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Ted Kennedy: The Dream That Never Died Hardcover – May 19, 2009

3.4 out of 5 stars 18 customer reviews

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Editorial Reviews

Review

“Arguably Klein's best work, Ted Kennedy is a masterful account, providing fly-on-the wall perspective into one of America’s most powerful and secretive families…a fascinating read about one of the most consequential men of our time.”
Newsmax

Ted Kennedy is quick, light and fascinating. Neither exculpatory nor completely censorious, it’s a portrait of an American legend whose life — whatever one things of his politics and his past — has been one of significance.”
Richmond Times-Dispatch

“Fast-paced, very readable…Klein drew on a vast store of original research and unprecedented access…worth reading.”
—Huntingtonnews.net

About the Author

EDWARD KLEIN is the former foreign editor of Newsweek and former editor in chief of The New York Times Magazine. He frequently contributes to Vanity Fair and Parade. Klein is also the author of several New York Times bestselling biographies, including All Too Human; Just Jackie; Farewell, Jackie; and The Kennedy Curse.
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Product Details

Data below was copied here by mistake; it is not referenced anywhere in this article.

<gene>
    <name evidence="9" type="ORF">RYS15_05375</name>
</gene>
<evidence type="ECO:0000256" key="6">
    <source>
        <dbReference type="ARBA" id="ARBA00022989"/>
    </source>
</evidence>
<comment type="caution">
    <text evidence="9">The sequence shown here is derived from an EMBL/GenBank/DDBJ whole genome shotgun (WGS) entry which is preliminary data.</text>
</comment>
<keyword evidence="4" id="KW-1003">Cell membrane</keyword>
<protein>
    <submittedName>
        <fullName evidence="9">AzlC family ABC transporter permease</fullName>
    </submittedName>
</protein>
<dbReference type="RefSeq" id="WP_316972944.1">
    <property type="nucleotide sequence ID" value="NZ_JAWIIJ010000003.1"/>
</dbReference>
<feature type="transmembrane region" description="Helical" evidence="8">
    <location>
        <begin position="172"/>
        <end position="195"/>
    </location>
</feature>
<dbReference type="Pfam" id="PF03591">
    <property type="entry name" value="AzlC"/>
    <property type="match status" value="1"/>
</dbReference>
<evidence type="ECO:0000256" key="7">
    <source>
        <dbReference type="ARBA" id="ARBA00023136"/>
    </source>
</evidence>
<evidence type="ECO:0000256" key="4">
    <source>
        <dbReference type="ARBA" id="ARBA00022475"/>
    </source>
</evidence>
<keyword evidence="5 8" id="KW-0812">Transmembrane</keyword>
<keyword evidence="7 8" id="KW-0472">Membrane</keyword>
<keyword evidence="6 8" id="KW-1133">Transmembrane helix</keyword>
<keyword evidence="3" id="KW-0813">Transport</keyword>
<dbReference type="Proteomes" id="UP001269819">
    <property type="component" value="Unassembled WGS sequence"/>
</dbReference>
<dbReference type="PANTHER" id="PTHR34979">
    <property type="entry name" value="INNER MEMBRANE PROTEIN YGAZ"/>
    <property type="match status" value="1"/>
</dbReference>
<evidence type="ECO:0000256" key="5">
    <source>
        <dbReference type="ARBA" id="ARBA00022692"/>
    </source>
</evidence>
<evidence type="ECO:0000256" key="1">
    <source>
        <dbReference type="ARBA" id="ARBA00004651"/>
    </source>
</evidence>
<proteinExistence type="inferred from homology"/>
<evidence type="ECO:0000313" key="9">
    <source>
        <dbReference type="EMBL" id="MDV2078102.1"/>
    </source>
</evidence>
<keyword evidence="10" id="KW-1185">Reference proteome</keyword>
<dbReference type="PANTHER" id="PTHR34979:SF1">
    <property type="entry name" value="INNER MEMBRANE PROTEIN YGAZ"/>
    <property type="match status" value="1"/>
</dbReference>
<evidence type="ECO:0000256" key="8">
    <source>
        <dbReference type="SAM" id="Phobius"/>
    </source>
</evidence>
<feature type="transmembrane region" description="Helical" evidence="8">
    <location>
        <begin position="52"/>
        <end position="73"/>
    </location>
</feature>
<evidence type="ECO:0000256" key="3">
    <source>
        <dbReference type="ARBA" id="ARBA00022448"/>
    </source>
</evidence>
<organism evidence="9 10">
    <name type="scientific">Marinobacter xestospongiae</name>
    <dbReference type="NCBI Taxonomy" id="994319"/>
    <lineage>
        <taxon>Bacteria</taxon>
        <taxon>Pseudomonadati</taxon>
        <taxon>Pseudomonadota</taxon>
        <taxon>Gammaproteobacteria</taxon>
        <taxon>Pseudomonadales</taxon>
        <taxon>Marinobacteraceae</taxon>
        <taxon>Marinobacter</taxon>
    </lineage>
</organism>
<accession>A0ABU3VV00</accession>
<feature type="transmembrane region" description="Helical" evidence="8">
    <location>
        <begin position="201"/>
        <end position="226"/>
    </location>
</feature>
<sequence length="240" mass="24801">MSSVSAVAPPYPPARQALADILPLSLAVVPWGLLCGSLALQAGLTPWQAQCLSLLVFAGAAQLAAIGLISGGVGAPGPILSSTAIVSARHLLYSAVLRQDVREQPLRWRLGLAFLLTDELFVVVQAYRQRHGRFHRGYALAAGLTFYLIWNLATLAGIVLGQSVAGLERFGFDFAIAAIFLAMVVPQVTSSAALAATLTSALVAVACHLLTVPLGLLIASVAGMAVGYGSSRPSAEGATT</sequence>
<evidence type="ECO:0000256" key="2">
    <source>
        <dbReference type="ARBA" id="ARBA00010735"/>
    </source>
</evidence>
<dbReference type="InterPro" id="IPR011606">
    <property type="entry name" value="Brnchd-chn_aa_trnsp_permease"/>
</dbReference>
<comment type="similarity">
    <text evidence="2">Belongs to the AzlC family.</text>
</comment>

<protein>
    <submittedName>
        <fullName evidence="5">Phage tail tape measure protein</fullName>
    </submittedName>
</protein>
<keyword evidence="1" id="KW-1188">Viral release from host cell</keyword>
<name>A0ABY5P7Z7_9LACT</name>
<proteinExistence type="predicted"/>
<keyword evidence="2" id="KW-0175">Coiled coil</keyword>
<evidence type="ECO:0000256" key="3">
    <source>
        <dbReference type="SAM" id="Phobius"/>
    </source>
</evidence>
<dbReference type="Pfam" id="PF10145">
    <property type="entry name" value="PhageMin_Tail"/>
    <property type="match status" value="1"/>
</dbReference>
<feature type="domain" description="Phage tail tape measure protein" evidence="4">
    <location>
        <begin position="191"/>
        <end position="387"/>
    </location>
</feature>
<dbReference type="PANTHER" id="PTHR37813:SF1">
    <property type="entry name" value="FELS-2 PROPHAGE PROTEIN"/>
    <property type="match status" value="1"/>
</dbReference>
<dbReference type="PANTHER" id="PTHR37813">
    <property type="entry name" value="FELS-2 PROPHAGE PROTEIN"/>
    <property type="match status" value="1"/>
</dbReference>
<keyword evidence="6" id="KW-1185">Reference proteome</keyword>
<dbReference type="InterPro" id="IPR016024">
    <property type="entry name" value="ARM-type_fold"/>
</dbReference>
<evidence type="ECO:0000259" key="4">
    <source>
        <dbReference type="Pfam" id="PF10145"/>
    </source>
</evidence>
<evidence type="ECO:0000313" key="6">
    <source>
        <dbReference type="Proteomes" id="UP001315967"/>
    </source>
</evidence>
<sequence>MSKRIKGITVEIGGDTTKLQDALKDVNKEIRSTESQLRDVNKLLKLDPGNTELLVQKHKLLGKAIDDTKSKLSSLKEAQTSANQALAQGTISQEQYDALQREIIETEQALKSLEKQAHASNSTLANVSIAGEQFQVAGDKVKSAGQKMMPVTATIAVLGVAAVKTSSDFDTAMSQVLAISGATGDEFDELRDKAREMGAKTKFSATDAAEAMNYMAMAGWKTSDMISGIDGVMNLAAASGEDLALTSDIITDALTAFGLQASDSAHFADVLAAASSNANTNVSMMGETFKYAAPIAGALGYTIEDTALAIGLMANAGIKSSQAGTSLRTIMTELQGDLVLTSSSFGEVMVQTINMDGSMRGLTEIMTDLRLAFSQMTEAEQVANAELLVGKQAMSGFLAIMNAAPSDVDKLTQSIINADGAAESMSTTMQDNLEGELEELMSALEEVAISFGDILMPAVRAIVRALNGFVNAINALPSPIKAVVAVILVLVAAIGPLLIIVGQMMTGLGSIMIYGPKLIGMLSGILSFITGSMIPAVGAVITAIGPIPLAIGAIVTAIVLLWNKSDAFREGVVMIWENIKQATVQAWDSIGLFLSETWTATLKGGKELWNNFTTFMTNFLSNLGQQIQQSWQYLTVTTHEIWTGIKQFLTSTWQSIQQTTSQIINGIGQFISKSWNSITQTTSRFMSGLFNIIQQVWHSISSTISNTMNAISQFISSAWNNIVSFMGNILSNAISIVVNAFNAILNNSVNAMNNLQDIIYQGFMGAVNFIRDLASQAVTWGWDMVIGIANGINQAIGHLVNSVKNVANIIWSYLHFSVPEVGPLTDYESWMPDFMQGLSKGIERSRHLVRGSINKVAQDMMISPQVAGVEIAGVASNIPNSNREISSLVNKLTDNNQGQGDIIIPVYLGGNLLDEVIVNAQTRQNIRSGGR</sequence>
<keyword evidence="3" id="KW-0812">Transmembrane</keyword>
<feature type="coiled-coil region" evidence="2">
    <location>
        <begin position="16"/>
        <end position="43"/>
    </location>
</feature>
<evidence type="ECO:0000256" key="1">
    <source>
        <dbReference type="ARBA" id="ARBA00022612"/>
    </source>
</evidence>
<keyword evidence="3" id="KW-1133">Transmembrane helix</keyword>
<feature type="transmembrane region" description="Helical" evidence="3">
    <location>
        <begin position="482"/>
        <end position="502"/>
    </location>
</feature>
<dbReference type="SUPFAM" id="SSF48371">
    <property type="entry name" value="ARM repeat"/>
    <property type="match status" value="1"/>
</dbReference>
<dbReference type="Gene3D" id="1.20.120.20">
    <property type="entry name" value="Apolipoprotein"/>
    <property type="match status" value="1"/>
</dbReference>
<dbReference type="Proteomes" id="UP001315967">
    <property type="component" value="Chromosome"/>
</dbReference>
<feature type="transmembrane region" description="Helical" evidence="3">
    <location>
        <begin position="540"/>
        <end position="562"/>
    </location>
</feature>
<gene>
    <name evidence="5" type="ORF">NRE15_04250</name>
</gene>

• Hardcover: 272 pages
  • Publisher: Crown Archetype; First Edition edition (May 19, 2009)
  • Language: English
  • ISBN-10: 0307451038
  • ISBN-13: 978-0307451033
  • Product Dimensions: 6.7 x 1.1 x 9.5 inches
  • Shipping Weight: 1 pounds
  • Average Customer Review: 3.4 out of 5 stars  See all reviews (18 customer reviews)
  • Amazon Best Sellers Rank: #1,898,049 in Books (See Top 100 in Books)

More About the Author

Edward Klein is a well-known editor, writer and public speaker with a distinguished career in American journalism.

After serving an apprenticeship as a copy boy for the New York Daily News, he went on to earn a master's degree from Columbia University's Graduate School of Journalism, which awarded him a traveling fellowship to Japan. There, he learned to speak Japanese and traveled throughout Asia as a foreign correspondent for United Press International. Upon his return to New York, he joined Newsweek, where he became foreign editor and then assistant managing editor with jurisdiction over foreign and military affairs.

From Newsweek, he joined The New York Times. As editor in chief of The New York Times Magazine, he led this flagship publication of the Sunday Times to new heights of public interest and editorial excellence. During his editorship, The New York Times Magazine won the first Pulitzer Prize in its history.

Since leaving The Times, Edward Klein has written many articles for Vanity Fair and other national magazines. For Parade, he wrote "Walter Scott's Personality Parade," the most widely read column in the English language.